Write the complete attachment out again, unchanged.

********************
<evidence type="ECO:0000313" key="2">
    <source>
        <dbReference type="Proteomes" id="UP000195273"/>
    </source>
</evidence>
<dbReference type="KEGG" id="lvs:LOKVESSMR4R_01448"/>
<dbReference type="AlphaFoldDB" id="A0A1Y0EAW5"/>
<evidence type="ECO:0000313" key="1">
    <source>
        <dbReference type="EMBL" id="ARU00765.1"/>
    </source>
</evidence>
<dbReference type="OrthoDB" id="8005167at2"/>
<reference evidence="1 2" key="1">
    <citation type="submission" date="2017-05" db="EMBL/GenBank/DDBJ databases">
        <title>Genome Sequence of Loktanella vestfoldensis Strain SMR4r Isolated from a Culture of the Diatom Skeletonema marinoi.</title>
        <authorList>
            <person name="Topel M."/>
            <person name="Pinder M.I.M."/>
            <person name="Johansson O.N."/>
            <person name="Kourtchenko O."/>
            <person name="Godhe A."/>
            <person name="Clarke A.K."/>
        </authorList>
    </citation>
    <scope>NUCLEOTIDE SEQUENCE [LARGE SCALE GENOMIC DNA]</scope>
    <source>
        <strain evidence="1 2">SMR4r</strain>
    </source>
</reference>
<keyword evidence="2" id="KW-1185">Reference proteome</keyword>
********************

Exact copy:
<evidence type="ECO:0000313" key="2">
    <source>
        <dbReference type="Proteomes" id="UP000195273"/>
    </source>
</evidence>
<dbReference type="KEGG" id="lvs:LOKVESSMR4R_01448"/>
<dbReference type="AlphaFoldDB" id="A0A1Y0EAW5"/>
<evidence type="ECO:0000313" key="1">
    <source>
        <dbReference type="EMBL" id="ARU00765.1"/>
    </source>
</evidence>
<dbReference type="OrthoDB" id="8005167at2"/>
<reference evidence="1 2" key="1">
    <citation type="submission" date="2017-05" db="EMBL/GenBank/DDBJ databases">
        <title>Genome Sequence of Loktanella vestfoldensis Strain SMR4r Isolated from a Culture of the Diatom Skeletonema marinoi.</title>
        <authorList>
            <person name="Topel M."/>
            <person name="Pinder M.I.M."/>
            <person name="Johansson O.N."/>
            <person name="Kourtchenko O."/>
            <person name="Godhe A."/>
            <person name="Clarke A.K."/>
        </authorList>
    </citation>
    <scope>NUCLEOTIDE SEQUENCE [LARGE SCALE GENOMIC DNA]</scope>
    <source>
        <strain evidence="1 2">SMR4r</strain>
    </source>
</reference>
<keyword evidence="2" id="KW-1185">Reference proteome</keyword>